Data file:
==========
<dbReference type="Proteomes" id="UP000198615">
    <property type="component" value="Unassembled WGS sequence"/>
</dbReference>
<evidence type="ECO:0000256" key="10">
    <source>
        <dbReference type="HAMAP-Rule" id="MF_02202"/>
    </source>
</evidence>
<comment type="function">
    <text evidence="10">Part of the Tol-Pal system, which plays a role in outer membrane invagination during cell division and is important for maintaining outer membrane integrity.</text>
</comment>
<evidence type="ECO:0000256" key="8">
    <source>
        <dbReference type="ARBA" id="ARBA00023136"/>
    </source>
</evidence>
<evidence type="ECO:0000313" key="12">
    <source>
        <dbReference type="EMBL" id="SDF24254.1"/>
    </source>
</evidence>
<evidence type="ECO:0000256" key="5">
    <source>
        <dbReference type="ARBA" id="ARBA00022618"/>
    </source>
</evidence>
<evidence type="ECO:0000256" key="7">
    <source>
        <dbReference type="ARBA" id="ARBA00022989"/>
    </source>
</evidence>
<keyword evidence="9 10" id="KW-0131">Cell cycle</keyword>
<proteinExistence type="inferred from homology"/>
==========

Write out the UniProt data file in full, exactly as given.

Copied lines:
<dbReference type="Proteomes" id="UP000198615">
    <property type="component" value="Unassembled WGS sequence"/>
</dbReference>
<evidence type="ECO:0000256" key="10">
    <source>
        <dbReference type="HAMAP-Rule" id="MF_02202"/>
    </source>
</evidence>
<comment type="function">
    <text evidence="10">Part of the Tol-Pal system, which plays a role in outer membrane invagination during cell division and is important for maintaining outer membrane integrity.</text>
</comment>
<evidence type="ECO:0000256" key="8">
    <source>
        <dbReference type="ARBA" id="ARBA00023136"/>
    </source>
</evidence>
<evidence type="ECO:0000313" key="12">
    <source>
        <dbReference type="EMBL" id="SDF24254.1"/>
    </source>
</evidence>
<evidence type="ECO:0000256" key="5">
    <source>
        <dbReference type="ARBA" id="ARBA00022618"/>
    </source>
</evidence>
<evidence type="ECO:0000256" key="7">
    <source>
        <dbReference type="ARBA" id="ARBA00022989"/>
    </source>
</evidence>
<keyword evidence="9 10" id="KW-0131">Cell cycle</keyword>
<proteinExistence type="inferred from homology"/>